A few weeks ago, life brought me a little gift when Caroline Wright showed up in my station in the Food Network Test Kitchens. She was there to contribute her talents and expertise to our ever growing repertoire of recipes, and brought along with her the joy and enthusiasm we share for all things food. Over a few days in the kitchen, Caroline and I became fast friends and quickly learned that we share a love of France, where we both lived at different times during our culinary lifetimes, and books, which we value as inspirations and guideposts along our journey to write our own one day.
Caroline’s eyes and laugh are generous, as are her recipes which she shares with the world each day on her blog so that anyone can learn to cook and eat as well as her. But when it comes to rules, she’s strict. She told me I could bring only eight books to this desert island. I considered telling Caroline that my suitcase has one of those expandable zippers and I’m sure it could hold at least 12, but she’s too kind, so I had to leave four books behind. You can see the eight books I wouldn’t want to live without on her site here; and below, here are four more books I’d sneak along when she wasn’t looking.
Sometimes even ambitious cooks need to return to the classics. When I do, I turn to the 75th Anniversary Edition of Joy of Cooking. I worked on this edition long enough to appreciate the rigorous recipe testing each and every recipe goes through (including a simple hard boiled egg, which I tested 8 times). The recipes are trustworthy, delicious and a perfect starting point from which to experiment once you’ve gained a little confidence.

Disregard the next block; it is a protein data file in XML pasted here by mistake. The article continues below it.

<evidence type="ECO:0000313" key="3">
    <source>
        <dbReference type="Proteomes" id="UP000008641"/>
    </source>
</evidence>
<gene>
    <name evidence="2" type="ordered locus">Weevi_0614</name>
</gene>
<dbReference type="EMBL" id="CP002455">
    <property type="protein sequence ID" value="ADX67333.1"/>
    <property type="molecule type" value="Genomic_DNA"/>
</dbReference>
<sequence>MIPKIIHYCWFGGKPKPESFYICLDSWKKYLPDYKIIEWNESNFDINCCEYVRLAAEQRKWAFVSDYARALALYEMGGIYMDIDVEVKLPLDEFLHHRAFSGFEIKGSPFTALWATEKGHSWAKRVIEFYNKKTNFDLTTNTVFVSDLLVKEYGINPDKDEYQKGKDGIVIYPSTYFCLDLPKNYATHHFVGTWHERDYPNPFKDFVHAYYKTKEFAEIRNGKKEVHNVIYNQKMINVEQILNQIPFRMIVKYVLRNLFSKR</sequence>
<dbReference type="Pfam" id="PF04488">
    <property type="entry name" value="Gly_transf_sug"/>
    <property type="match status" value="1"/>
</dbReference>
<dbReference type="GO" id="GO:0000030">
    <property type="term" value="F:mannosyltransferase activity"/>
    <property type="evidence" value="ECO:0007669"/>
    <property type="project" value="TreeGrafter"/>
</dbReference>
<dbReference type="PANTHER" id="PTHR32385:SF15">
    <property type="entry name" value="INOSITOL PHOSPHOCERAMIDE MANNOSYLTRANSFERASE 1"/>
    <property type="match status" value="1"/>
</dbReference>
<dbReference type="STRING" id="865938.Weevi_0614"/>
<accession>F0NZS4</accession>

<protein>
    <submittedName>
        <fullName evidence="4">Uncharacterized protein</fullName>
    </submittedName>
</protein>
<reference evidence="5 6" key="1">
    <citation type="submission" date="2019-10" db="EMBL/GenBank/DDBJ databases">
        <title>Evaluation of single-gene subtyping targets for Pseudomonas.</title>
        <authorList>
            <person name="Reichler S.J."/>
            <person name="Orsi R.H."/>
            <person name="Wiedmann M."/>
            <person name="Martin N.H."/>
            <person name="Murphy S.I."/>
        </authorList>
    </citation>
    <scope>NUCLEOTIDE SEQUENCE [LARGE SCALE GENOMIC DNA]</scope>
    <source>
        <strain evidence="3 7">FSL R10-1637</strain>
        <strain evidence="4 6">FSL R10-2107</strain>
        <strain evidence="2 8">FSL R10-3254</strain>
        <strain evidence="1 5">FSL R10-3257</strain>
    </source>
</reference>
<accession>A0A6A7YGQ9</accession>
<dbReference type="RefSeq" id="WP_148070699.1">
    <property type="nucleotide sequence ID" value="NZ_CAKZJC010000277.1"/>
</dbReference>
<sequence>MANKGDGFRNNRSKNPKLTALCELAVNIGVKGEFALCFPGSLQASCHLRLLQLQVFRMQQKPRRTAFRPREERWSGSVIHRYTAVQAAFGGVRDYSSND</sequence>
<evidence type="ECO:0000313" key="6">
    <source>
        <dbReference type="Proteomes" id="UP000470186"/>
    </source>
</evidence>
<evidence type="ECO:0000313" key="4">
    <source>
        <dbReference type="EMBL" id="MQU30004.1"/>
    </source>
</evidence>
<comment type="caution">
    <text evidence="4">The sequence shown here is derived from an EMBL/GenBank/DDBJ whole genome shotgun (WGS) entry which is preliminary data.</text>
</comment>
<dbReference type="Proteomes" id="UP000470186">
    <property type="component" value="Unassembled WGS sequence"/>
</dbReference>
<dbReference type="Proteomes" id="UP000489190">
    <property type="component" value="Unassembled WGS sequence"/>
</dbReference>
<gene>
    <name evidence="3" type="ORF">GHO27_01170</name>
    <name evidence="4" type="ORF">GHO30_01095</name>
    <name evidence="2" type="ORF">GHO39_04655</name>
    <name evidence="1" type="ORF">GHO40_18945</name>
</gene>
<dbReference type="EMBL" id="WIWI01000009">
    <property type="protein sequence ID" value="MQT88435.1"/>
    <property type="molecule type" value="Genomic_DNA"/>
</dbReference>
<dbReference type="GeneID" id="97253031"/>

Lucques is an acclaimed LA restaurant that’s famous for it’s Sunday Suppers. Whether you’ve heard of Lucques or not, or like me have never been, consider yourself lucky that Lucques’ chef Suzanne Goin was generous enough to share her secrets with the rest of us. I love the way this book is arranged by season, and it’s so easy to navigate and keep on hand for inspiration before you head out to your local market or garden.
This is the kind of intuitive cooking I wish Americans were cooking at home almost every night, and certainly when they entertain. It’s seasonality and simplicity at its absolute best in the hands of David Tanis, the part-time head chef at Chez Panisse. Gather your friends or your family—if they are anything like me, they won’t want to miss a single meal from this book.
The Balthazar cookbook is the essence of New York and Paris rolled into one. If I were on a desert island (or if I ever moved away from New York), I could count on this book to feel my soul and my senses with the classic bistro food that I’ve come to count on for simple suppers and celebrations alike—French onion soup, steak au poivre, and the always perfect pavlova I order every time I tuck into a table at Balthazar. For their remarkable bread basket though, you’ll have to make an actual trip to New York, to the petit Balthazar boulangerie next door to the restaurant.